Advanced Light Source User Meeting

I was at the Advanced Light Source User Meeting as a representative of LBLnet today talking about the architecture of the Science DMZ to enable big data transfers across the WAN. We had an elegant poster that showed how the DMZ architecture fits into the enterprise design. There are still groups that are saving large data sets to hard drives and shipping them to the destination location rather than attempting to utilize the network and we want to help change that paradigm.

Credit for the majority of the design goes to my co-worker Michael at smitasin.com.

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10 Gigabit Speeds in Science DMZs

I come from a background of enabling office users with Internet access for general business purposes with ingress traffic filtering and NAT services being handled at the border with a firewall appliance. Over the past few months, I’ve had to shift my paradigm to one that doesn’t contain a stateful ingress filtering firewall, which has been a culture shock for my Cisco “Defense in Depth” ideals.

Part of my focus at Berkeley Lab is to enable scientists with the ability to transfer large amounts of research datasets over the network. Their transfers may remain locally within our laboratory campus, transverse the San Francisco Bay Area, or end up going across the globe to institutions located many miles away. These three types of transfers all present the same challenge of keeping total RTT low, making sure that interface buffers are undersubscribed, and maintaining an ideal zero packet loss for the transmission.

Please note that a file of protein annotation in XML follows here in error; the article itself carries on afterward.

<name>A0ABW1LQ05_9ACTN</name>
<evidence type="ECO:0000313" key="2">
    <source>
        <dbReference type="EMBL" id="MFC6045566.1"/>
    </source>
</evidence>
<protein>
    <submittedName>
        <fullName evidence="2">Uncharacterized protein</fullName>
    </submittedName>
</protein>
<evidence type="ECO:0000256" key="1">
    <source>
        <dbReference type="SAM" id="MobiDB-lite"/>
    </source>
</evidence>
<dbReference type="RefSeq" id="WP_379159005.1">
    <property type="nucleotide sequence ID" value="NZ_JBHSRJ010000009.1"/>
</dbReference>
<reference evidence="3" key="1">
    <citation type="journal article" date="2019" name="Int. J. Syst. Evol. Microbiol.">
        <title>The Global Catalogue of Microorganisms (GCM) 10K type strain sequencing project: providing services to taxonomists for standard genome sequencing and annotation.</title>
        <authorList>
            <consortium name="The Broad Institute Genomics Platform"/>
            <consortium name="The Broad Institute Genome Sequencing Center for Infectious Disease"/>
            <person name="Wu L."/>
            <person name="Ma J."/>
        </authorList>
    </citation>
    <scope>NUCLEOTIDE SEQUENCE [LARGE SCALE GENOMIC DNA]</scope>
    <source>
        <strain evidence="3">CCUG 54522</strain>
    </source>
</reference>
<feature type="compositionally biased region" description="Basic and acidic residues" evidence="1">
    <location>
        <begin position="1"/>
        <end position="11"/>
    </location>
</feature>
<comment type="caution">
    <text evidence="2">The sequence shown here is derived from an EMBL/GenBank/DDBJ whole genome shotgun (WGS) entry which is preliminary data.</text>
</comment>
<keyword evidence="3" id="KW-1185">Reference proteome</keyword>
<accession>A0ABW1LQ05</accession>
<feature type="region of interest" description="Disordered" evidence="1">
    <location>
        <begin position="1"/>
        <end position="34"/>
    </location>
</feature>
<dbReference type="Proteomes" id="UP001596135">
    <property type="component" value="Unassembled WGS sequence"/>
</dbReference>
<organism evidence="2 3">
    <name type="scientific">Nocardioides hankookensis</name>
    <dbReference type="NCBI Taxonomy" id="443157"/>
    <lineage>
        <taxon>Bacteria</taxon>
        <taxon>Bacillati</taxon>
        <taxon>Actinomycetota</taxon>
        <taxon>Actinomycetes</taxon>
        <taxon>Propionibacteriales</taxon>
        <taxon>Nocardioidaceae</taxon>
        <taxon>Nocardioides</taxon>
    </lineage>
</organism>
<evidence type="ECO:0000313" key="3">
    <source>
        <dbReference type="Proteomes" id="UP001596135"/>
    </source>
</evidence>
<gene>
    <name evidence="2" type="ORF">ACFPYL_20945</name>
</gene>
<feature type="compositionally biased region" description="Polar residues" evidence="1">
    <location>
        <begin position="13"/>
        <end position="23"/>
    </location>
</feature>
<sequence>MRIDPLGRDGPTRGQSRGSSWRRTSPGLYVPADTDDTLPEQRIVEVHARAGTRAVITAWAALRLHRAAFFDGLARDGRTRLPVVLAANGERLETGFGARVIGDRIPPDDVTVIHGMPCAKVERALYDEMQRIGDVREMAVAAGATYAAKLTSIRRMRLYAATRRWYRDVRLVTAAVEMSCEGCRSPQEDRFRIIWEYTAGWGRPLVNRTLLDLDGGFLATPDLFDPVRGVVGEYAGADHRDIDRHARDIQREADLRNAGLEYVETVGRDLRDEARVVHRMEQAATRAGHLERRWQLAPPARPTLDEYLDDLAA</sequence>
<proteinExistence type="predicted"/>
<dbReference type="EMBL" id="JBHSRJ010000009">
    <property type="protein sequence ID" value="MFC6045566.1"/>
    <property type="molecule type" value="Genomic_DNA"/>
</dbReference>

Science DMZ Architecture

The Science DMZ architecture, coined by collaborators in 2010 from the US Department of Energy’s Energy Sciences Network (ESnet), enables us to approach 10G transfers speeds for our scientists. The design calls for the network to be attached to the border router, disparate from the stateful firewall protected Internal network, with end-to-end 10G connectivity between the WAN and the storage network with a Data Transfer Node (DTN) facilitating transfers.

Science DMZ

With this architecture, data acquisition and data transfer steps are separated into two discrete processes:

  • First the acquisition hardware, which could be a camera, sensor, or other recording device, writes information to a local storage array. This array is usually Solid State in order to accommodate the volume of the incoming data stream(s).
  • The second step is to transfer the data to high performance processing nodes that are not contained in the Science DMZ. The transfer method in this step could be single-stream FTP, parallel-stream GridFTP, or SaaS transfers to locations like Globus.

The workflow that we have seen scientists operate under is that they will often discard or re-sample datasets and only send a fraction of the captured data for processing to offsite nodes. With this two step process, the amount of data that goes offsite for processing is reduced as it has already been pre-filtered by the scientists.

Case Study

Below is a sample of a recent transfer conducted on one of our Science DMZ networks that is connected at 10G speed. As you can see the performance is far below the expected theoretical max. There are many pieces of equipment that needs to be optimized in order to achieve near-10G speeds:

  1. Storage Array I/O
  2. File System on the Array
  3. NIC on the DTN
  4. Buffers on the DMZ Switch
  5. Buffers on the Border Router
  6. End-to-end Jumbo Frames
  7. Transfer Protocol

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In this case we found that the local storage array was not able to saturate the network even with 16x1TB SSDs running in RAID5. The resulting transfers peaking around 2.3 GBPS; our tests with perfSONAR showed that our network equipment is capable of pushing up to 9 GBPS.

Achieving 10 Gigabit speeds on a host-to-host transfer is not as simple as I thought as it requires the optimization along many layers of hardware and software. For further information, a detailed list of client optimization steps can be found on the Network Tuning page at fasterdata.es.net.